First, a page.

Now you tell us: Where do you find your run-spiration?

Really Good Read: The Star Attraction by Alison Sweeney (Plus Q+A with ‘The Biggest Loser’ Host!)

Written on May 23, 2013 at 1:58 pm , by

Dive into the world of working in Hollywood. (Photo courtesy of Hyperion Books)

Ever wonder what goes on behind-the-scenes in Hollywood, where celebs strut their stuff and their publicists work tirelessly to make sure they look good? If so, then we recommend picking up The Star Attraction by Alison Sweeney. Available now, the first fiction novel from the host of The Biggest Loser takes us into the world of Sophie Atwater, one of the best publicists in Los Angeles. She loves her boyfriend, Jacob, her job and the thrill of working with the stars. But when hottie actor Billy Fox (think Ryan Gosling-level here, ladies) becomes a client, Sophie’s life quickly spirals out of control as sparks fly and she starts to fall for a client for the first time.

We breezed through this story in a few days, making it a great choice for devouring while lounging poolside or at the beach. Just don’t forget the sunscreen because you might get sucked into the story and lose all track of time. Don’t say we didn’t warn you!

And if you want to know what compelled Sweeney to pen her first piece of fiction, we’ve got you covered there, too. We sat down with the actress and author to find out whether the scenes she created come from experience, and if we can expect a sequel sometime soon.

What made you want to dive into fiction writing?

I love to read. I gobble books up left, right and sideways. But I also love telling stories. And being apart of Days of Our Lives for 20 years has given me a million stories to tell. I’m so grateful for that. But you know, sometimes it doesn’t go the way I would want it to go as a fan. I wanted to write something that had the ending that I wanted it to have. It was so fun to get sucked into this girl’s life and tell her story.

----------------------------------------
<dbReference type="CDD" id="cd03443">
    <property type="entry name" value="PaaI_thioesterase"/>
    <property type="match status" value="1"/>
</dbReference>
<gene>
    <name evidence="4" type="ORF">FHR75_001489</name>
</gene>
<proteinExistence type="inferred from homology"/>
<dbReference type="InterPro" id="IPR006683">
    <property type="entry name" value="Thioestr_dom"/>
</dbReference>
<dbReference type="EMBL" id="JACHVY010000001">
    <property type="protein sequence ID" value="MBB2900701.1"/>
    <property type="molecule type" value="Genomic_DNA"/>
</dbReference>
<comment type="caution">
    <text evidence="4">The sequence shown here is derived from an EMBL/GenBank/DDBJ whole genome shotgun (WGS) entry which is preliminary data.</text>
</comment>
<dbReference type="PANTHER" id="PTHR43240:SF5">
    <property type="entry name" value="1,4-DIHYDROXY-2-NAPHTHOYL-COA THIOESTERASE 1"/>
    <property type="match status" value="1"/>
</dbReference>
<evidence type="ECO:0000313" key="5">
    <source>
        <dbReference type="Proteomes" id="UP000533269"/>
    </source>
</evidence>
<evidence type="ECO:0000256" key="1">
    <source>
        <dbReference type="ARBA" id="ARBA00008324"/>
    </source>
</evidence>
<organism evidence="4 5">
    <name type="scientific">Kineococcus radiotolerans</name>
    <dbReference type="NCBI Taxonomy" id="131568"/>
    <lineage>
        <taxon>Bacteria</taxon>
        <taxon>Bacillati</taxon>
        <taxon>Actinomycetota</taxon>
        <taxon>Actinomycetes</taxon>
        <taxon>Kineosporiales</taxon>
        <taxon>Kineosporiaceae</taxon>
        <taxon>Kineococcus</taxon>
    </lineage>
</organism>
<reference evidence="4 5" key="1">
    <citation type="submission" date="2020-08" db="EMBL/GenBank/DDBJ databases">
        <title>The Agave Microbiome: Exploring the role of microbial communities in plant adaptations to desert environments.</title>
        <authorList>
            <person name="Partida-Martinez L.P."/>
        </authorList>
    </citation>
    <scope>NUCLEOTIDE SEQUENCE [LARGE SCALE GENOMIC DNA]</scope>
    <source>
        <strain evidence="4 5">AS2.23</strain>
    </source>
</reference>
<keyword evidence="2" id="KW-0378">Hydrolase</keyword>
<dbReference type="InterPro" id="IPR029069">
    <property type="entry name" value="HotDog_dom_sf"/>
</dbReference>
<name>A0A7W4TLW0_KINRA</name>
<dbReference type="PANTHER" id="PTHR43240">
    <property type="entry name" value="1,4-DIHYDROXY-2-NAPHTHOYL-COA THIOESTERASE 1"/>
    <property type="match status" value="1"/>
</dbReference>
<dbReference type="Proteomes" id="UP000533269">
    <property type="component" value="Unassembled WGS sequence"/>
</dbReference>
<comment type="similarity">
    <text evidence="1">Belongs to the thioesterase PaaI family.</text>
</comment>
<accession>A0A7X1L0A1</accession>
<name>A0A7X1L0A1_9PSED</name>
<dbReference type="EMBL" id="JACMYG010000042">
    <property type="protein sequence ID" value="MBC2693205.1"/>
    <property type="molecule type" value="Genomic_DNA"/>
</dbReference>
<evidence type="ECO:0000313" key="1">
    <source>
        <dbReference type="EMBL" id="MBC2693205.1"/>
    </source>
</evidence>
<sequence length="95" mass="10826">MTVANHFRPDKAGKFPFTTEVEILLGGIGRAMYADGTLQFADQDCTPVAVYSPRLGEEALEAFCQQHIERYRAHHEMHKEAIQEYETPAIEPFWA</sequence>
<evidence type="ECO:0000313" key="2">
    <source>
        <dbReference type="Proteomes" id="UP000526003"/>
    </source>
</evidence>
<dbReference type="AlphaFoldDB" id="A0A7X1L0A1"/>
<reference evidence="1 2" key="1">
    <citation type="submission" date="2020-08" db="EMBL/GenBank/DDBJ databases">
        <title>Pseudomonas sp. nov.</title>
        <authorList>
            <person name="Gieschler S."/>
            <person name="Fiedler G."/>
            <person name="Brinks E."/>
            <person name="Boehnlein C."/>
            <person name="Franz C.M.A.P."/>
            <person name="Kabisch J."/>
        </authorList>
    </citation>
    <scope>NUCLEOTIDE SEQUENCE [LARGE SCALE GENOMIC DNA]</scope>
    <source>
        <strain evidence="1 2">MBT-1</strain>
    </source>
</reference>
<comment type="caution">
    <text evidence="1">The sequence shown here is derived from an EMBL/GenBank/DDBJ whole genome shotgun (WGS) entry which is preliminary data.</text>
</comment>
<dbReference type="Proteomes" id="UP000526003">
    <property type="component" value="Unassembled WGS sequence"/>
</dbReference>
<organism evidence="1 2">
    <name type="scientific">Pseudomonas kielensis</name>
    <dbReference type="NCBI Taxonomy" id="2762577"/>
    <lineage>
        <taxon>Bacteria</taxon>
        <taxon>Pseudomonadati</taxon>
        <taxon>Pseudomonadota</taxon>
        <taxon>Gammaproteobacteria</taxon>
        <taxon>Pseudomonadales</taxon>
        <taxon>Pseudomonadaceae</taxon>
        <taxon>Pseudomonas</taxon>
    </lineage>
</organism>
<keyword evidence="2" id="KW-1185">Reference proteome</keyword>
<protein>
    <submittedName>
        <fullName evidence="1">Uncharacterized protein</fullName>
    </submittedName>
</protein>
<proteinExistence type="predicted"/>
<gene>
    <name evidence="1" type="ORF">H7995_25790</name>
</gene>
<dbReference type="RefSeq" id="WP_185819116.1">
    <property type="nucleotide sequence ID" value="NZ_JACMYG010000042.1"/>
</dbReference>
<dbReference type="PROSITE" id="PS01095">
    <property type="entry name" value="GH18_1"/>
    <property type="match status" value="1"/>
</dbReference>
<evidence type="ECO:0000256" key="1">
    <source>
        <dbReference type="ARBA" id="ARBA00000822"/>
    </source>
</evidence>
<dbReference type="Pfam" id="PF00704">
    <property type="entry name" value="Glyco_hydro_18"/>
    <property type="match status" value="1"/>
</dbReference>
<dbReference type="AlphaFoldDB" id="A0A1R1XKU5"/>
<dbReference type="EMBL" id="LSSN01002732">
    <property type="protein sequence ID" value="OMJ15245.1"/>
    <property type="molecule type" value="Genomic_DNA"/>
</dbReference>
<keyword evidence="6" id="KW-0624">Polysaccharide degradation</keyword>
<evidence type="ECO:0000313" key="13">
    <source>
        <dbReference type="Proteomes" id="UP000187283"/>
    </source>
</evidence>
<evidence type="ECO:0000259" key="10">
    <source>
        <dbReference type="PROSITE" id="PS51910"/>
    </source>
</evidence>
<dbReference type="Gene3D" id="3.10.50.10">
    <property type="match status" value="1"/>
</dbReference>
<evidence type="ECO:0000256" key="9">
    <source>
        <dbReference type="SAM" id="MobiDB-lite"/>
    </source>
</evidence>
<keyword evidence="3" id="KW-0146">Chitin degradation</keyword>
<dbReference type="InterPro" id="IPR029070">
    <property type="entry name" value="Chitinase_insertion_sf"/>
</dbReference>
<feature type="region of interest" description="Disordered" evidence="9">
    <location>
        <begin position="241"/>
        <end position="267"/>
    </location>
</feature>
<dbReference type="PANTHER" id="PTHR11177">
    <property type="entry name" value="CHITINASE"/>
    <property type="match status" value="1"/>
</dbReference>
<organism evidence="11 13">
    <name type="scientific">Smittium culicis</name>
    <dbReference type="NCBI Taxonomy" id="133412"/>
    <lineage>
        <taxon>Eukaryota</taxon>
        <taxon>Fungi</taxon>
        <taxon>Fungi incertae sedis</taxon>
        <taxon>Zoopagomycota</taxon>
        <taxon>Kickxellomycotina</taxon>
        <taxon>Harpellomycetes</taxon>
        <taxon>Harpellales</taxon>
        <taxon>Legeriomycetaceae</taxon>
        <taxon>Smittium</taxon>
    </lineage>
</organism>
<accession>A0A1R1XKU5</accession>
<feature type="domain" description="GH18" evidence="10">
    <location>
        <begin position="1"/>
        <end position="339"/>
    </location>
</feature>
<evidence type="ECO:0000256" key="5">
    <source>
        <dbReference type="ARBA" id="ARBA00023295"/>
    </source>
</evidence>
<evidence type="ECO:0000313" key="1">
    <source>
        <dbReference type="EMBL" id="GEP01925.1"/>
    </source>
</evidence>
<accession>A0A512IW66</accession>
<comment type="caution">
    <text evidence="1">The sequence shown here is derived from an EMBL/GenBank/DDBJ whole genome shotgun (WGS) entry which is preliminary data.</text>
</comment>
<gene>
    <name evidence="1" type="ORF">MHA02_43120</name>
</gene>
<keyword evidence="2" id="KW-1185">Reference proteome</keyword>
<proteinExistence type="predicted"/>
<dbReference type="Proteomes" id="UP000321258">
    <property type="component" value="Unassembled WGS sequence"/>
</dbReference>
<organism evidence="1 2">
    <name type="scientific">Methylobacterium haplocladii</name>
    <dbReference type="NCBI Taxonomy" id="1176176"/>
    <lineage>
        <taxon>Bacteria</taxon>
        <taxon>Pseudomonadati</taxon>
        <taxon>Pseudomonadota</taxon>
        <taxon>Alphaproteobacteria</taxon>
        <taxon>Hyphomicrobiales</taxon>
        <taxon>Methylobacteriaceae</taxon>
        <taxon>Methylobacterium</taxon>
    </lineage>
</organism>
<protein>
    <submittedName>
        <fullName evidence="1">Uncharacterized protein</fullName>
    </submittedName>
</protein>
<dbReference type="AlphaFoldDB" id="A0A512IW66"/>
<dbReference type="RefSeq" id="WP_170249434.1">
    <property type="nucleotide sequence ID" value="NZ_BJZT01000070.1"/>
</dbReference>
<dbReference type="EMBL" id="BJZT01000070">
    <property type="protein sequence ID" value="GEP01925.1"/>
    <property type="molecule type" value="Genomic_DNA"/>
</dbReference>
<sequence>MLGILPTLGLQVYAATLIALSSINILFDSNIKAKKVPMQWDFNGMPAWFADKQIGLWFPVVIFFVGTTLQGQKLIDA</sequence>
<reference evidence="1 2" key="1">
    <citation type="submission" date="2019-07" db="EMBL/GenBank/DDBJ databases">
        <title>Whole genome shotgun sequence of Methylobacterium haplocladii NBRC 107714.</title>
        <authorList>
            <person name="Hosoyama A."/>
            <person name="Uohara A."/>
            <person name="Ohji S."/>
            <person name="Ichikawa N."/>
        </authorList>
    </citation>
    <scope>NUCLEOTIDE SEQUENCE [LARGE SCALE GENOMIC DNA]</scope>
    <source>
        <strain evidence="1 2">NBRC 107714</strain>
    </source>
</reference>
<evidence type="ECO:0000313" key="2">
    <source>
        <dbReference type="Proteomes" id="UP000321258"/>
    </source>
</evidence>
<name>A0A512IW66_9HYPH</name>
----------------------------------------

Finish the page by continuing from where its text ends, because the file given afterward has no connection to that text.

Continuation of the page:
You’ve said you read all of the time. Who are some of your favorite authors?

Well, my favorite author alive today is Jodi Picoult.

We love her! Did you read her new book, The Storyteller?
[Editor's note: Check out our thoughts on The Storyteller, another one of our Really Good Reads, here.]

Yes, it was amazing! I did this book club on Twitter and Facebook and we read it right when it came out. It was amazing. She’s so inspiring and I just love her controversial topics. She’s amazing.

OK, back to your book. Sophie seems like she’s at a very different point in her life than where you are. Did you relate to her at all, or did you pull from your own experiences when creating her character?

Oh yeah, there’s a lot of her that’s in me, and vice versa. I think that her story is so interesting to me because she is growing and learning and finding herself, and that’s such a great thing for people to see and relate to. And the steamy, fun, romantic stuff – all the red carpet gossip – it’s all stuff I’ve seen in Hollywood, been a part of or witnessed, so it was fun to pull the curtain back a little bit.

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5 Reasons You Need to See ‘The Great Gatsby’